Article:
For my technical project, I seek to develop a microchip that contains antibodies conjugated to specific known biomarkers of kidney diseases that will capture EVs in the patient sample that bind to the antibody. Once the specific kidney extracellular vesicles are captured from the patient urine using an Exoview R100 machine, the disease state of the kidneys can be analyzed, and the patient can be informed about the health of specific portions of their kidneys. The goal is to make these custom antibody chips readily available and clinically routine since they only require a small volume and no processing time, and the hope is that this will allow patients to learn about any kidney damage early enough so that it may be treated before it progresses to CKD.
For the sociotechnical portion of this project, I have explored the prescription of hemodialysis for African American patients following a diagnosis of CKD and have sought to determine why this modality is chosen as opposed to other treatment options once the diagnosis has been made. African Americans constitute 13% of the United States population yet represent 40% of patients receiving dialysis (Umeukeje & Young, 2019). Of the three treatment modalities available, African American patients select hemodialysis at the greatest percent, and hemodialysis is considered to be the most painful, exhausting, and least conducive to a regular life. Hemodialysis also yields the shortest life-span of only about 5-10 years once treatments are begun (Dialysis, n.d.). There are several reasons for why African Americans may select hemodialysis even when they qualify for other treatment modalities, and these include the cost of each modality, lower medical literacy, and disparities within the organ transplant system. The elucidation of these reasons may serve to inform policymakers and doctors so that they can better explain and change practices to make the receipt of all treatment modalities more equitable for all patients.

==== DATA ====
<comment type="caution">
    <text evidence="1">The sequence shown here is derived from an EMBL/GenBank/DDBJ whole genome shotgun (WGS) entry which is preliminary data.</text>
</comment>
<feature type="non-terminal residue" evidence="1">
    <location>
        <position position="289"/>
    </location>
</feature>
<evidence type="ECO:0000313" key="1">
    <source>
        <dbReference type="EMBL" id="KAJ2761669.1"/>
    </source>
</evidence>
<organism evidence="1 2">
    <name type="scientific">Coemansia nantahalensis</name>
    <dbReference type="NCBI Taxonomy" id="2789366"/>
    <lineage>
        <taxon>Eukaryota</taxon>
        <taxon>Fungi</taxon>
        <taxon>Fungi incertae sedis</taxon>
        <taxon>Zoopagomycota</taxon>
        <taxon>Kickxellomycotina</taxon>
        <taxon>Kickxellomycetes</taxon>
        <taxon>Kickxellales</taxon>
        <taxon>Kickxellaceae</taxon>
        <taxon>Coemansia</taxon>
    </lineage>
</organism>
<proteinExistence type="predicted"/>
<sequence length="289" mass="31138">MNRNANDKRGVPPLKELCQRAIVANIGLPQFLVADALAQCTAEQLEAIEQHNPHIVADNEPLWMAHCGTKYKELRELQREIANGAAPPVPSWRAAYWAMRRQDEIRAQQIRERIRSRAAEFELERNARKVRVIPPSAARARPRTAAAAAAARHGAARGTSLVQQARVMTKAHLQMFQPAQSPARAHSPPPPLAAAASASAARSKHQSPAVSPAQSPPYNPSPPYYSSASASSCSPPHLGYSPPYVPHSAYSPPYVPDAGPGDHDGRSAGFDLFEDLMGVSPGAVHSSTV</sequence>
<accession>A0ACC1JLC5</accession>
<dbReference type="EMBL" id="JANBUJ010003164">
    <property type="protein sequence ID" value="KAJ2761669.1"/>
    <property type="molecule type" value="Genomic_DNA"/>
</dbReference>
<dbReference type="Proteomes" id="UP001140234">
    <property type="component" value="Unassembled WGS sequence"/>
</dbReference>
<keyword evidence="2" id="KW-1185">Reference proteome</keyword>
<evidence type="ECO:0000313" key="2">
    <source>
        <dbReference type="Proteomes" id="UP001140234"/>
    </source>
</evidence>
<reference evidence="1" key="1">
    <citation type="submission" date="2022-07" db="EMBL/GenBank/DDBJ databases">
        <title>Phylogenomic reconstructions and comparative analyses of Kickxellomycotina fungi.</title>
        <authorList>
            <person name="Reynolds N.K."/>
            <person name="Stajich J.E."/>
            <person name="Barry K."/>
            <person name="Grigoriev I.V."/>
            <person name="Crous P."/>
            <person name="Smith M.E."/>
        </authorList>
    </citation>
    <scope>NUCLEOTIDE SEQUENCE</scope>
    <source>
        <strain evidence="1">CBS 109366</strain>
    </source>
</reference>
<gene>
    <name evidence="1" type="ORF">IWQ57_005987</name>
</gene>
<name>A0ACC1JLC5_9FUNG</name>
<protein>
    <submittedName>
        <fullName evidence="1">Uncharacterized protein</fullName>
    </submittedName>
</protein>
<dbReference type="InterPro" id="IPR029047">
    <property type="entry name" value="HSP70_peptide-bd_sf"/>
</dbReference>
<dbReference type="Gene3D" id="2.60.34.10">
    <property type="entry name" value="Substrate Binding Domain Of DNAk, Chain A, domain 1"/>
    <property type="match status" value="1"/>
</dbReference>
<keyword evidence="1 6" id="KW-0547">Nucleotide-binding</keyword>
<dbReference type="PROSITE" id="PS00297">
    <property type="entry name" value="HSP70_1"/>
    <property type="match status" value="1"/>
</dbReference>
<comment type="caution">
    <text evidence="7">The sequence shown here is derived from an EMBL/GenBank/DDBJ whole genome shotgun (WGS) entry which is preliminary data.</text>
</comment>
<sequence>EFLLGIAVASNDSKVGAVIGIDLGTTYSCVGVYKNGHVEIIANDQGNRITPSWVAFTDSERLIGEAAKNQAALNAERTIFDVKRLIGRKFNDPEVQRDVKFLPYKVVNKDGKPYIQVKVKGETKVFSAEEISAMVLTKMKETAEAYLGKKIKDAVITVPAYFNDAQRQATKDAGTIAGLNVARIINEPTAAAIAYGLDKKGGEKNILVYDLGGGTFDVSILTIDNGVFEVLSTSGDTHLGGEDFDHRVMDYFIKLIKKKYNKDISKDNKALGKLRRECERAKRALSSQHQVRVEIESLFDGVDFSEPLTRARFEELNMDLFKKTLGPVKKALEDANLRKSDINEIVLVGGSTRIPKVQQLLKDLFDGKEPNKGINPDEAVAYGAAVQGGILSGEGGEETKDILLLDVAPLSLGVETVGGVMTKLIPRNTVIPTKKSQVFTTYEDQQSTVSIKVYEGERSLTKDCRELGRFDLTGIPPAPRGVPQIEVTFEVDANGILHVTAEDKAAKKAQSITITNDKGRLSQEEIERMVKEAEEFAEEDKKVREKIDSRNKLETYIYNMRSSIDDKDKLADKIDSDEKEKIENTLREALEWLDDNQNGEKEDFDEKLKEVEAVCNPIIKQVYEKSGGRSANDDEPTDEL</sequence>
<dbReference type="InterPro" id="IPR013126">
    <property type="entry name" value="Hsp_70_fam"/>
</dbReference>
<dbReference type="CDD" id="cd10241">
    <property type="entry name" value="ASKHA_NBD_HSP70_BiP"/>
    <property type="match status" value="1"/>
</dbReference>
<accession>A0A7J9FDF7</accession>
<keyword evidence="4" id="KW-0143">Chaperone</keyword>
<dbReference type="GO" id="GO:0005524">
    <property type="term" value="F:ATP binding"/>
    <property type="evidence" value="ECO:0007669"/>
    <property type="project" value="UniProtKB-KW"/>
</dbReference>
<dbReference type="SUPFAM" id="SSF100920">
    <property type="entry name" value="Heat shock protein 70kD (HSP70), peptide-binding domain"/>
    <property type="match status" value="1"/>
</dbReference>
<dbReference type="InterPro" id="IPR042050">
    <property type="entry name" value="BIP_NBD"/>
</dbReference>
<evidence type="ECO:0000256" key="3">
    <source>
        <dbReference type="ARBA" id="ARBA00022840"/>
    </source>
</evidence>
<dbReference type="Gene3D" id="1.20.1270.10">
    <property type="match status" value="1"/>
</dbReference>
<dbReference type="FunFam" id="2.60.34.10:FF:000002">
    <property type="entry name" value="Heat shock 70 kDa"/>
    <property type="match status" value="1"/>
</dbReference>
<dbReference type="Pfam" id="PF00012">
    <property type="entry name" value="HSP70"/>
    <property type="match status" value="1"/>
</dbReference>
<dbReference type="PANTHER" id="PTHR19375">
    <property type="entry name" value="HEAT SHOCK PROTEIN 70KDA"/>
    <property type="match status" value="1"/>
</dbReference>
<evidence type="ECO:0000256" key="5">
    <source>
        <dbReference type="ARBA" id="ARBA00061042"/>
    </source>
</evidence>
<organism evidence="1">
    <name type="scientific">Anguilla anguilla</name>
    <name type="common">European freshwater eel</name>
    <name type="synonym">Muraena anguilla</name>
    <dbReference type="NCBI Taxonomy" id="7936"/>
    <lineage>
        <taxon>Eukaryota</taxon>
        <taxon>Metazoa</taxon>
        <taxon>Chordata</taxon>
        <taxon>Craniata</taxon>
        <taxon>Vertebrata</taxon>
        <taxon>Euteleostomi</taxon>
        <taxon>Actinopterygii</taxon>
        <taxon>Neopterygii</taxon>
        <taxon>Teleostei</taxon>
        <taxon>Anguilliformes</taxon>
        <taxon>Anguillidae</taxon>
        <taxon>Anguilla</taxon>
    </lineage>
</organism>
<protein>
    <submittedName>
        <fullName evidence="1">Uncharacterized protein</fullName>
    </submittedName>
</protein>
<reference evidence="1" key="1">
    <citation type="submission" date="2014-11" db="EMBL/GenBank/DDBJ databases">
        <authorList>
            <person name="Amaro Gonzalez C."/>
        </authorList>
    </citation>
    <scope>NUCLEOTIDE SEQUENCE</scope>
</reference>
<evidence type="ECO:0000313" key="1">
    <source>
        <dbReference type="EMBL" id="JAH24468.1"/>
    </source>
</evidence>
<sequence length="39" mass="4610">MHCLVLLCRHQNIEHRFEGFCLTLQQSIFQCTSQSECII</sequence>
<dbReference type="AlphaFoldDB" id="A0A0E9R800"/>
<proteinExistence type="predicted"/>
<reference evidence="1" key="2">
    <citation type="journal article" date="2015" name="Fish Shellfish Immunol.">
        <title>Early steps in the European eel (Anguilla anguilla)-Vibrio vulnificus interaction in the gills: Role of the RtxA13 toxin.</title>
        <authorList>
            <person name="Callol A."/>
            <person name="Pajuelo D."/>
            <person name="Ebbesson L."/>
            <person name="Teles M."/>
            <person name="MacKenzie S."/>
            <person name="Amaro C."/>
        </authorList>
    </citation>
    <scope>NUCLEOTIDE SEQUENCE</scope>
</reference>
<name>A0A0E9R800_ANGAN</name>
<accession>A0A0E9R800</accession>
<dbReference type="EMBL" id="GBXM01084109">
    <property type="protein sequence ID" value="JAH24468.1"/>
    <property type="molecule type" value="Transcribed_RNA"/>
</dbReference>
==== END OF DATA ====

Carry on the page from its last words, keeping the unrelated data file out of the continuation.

After conducting work in both a scientific and social setting in the field of nephrology, it has been elucidated how devastating a CKD diagnosis is to patients, particularly the deterioration of the quality of life once hemodialysis is started. Had these projects been done in isolation, I am not sure that I would have understood the devastation that late diagnoses of kidney diseases create for patients. From the technical portion, I understood how non-specific the current diagnostic methods are, which demonstrated the need for a new diagnostic tool development to catch nephropathy earlier, but I would not have understood the complexities in the prescription and receipt of treatment in a social context. On paper and within scientific settings, the “worst case” treatment appears to be dialysis received at a clinic, but conducting research in a sociotechnical realm demonstrated the difficulties patients face with insurance and funding these treatments as well as how limited the treatment options are for some patients due to persisting disparities. I also understood more for my sociotechnical research about the context for how diagnoses are typically made and why kidney damage goes undetected for such an extensive time, and this broader context of nephrology care was due to my technical project in which the diagnostic methods and physiology were integral to developing the diagnostic tool.
I hope that this research enables the prevention of CKD for many patients as well as an expanded opportunity for other treatment modalities following a diagnosis of CKD. The two projects complemented each other to hopefully foster a more inclusive and equitable patient opportunity for nephrology care.

BS (Bachelor of Science)
Extracellular Vesicles, Hemodialysis

School of Engineering and Applied Science
Bachelor of Science in Biomedical Engineering
Technical Advisors: Sanja Arandjelovic and Uta Erdbrügger
STS Advisor: MC Forelle
Technical Team Member: Isaac Heath

All rights reserved (no additional license for public reuse)
Issued Date: